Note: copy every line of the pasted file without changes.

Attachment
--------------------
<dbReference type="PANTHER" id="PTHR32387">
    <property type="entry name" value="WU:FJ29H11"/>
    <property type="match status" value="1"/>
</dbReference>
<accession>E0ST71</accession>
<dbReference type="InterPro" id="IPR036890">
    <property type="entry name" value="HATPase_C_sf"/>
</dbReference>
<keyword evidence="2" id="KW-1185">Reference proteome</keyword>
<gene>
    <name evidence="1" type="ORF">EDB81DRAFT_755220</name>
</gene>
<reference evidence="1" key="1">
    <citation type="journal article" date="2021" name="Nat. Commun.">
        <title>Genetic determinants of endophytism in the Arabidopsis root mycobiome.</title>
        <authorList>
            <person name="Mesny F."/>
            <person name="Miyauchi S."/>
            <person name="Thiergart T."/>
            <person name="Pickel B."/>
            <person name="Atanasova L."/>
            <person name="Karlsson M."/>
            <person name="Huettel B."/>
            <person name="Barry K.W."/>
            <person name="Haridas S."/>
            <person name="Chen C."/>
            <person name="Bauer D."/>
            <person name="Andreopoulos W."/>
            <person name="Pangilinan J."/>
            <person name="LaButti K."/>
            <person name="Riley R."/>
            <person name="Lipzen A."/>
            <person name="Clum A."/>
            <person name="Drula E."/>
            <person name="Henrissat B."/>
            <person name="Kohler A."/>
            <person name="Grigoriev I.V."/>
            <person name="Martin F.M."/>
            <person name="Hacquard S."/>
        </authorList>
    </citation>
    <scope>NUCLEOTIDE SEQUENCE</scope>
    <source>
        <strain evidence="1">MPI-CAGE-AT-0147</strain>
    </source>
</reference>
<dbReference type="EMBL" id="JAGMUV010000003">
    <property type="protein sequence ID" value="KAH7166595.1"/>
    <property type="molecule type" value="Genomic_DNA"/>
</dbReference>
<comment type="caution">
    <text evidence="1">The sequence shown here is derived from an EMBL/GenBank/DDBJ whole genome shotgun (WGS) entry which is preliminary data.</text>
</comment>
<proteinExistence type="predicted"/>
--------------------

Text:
<dbReference type="PANTHER" id="PTHR32387">
    <property type="entry name" value="WU:FJ29H11"/>
    <property type="match status" value="1"/>
</dbReference>
<accession>E0ST71</accession>
<dbReference type="InterPro" id="IPR036890">
    <property type="entry name" value="HATPase_C_sf"/>
</dbReference>
<keyword evidence="2" id="KW-1185">Reference proteome</keyword>
<gene>
    <name evidence="1" type="ORF">EDB81DRAFT_755220</name>
</gene>
<reference evidence="1" key="1">
    <citation type="journal article" date="2021" name="Nat. Commun.">
        <title>Genetic determinants of endophytism in the Arabidopsis root mycobiome.</title>
        <authorList>
            <person name="Mesny F."/>
            <person name="Miyauchi S."/>
            <person name="Thiergart T."/>
            <person name="Pickel B."/>
            <person name="Atanasova L."/>
            <person name="Karlsson M."/>
            <person name="Huettel B."/>
            <person name="Barry K.W."/>
            <person name="Haridas S."/>
            <person name="Chen C."/>
            <person name="Bauer D."/>
            <person name="Andreopoulos W."/>
            <person name="Pangilinan J."/>
            <person name="LaButti K."/>
            <person name="Riley R."/>
            <person name="Lipzen A."/>
            <person name="Clum A."/>
            <person name="Drula E."/>
            <person name="Henrissat B."/>
            <person name="Kohler A."/>
            <person name="Grigoriev I.V."/>
            <person name="Martin F.M."/>
            <person name="Hacquard S."/>
        </authorList>
    </citation>
    <scope>NUCLEOTIDE SEQUENCE</scope>
    <source>
        <strain evidence="1">MPI-CAGE-AT-0147</strain>
    </source>
</reference>
<dbReference type="EMBL" id="JAGMUV010000003">
    <property type="protein sequence ID" value="KAH7166595.1"/>
    <property type="molecule type" value="Genomic_DNA"/>
</dbReference>
<comment type="caution">
    <text evidence="1">The sequence shown here is derived from an EMBL/GenBank/DDBJ whole genome shotgun (WGS) entry which is preliminary data.</text>
</comment>
<proteinExistence type="predicted"/>